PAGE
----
Fluctuations in the exchange rate are highly dependent on a wide range of factors, such as interest rates, price levels, geopolitical safety concerns, and expected future market conditions. Some of these factors are explained below.

Interest Rates

A change in the interest rate on money borrowed or lent by a country affects its currency value and exchange rate significantly. A rise in interest rates leads to an increase in the country’s currency value, as higher interest rates give higher rates to lenders, thus attracting more foreign capital and leading to an increase in exchange rates.

Inflation Rates

Volatility in market inflation rates causes changes in exchange rates of a country’s currency. A country with a lower inflation rate sees an increase in the value of its currency, whereas a high inflation rate in a country depreciates the value of its currency. Therefore, lower inflation rates result in a higher valuation of currency and strengthen its exchange value.

Government Debt

Government debt is a national debt owed by the national government to financial entities. If a country has massive government debt, it is less likely to receive foreign capital and have much higher inflation rates. This can lead to flooding of the country’s market with foreign investors selling their stakes in the open market, creating the case of excessive supply and no demand. Thus, the currency value will drop significantly and the country’s exchange rate will fall.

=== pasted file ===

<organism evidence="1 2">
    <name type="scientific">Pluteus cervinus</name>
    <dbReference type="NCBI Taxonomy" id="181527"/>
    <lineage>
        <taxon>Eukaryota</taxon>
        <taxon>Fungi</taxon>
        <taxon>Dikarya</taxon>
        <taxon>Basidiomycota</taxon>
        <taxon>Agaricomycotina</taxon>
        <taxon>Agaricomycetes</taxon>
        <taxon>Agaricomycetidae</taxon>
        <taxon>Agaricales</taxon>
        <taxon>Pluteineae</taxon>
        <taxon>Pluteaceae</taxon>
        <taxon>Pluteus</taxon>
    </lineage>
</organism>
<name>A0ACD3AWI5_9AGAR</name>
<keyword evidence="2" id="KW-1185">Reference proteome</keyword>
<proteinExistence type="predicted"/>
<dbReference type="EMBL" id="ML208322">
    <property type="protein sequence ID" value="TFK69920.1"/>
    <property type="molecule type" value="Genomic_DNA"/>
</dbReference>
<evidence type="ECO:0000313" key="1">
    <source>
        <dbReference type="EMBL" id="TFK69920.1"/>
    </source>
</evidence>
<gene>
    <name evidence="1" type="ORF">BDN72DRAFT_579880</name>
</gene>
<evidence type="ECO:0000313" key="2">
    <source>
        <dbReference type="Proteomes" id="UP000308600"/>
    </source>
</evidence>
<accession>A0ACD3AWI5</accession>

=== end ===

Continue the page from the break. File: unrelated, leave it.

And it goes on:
Political Stability

The political position of a country severely affects the strength of its currency. Countries that are less at risk from political unrest are more attractive to foreign investors, attracting more foreign investment. Foreign capital increase leads to the increment in the valuation of a country’s currency. Countries with solid monetary and commercial policies promise great returns to investors and this significantly affect the country’s currency exchange rate.


If a country has a delicate economy that shows grave signs of economic recession, i.e., reduction in GDP growth rate for three consecutive quarters, it loses decreasing large foreign capital investments. As a result of this, the currency of the country weakens and the exchange adversely lowers.

Expected Market Speculations

If a country is estimated to witness growth in its currency value, investors acquire more and more of that country’s currency with the hopes of massive profit in future. Subsequently, the value of the currency increases with the increase in demand. And therefore, the exchange rate of the currency increases as well.


It is a conversion method for currencies of different countries of the world, there are different methods that are used by different countries.

It is, therefore, clear that the exchange rate of a country’s currency is not only a key determinant of a country’s relative level of economic health, it also holds much importance for prospective business owners and individuals who aim to reach the global heights of success. The valuation of a currency, driven by numerous factors, makes a country’s imports and exports competitive in the global market, thereby, giving businesses across the global spectrum a chance for growth and profit. 

They also play an important role in Foreign Direct Investment (FDI), i.e., the investments made by business entities into companies, projects and businesses located in different countries across the world through various capital assets and formats. 

Aakash Sharma
Aakash Sharma
Aakash writes on Startup Ecosystem, Policies, Legal and Regulatory aspects of business planning. An alumnus of Delhi University, he is assistant editor at Dutch Uncles.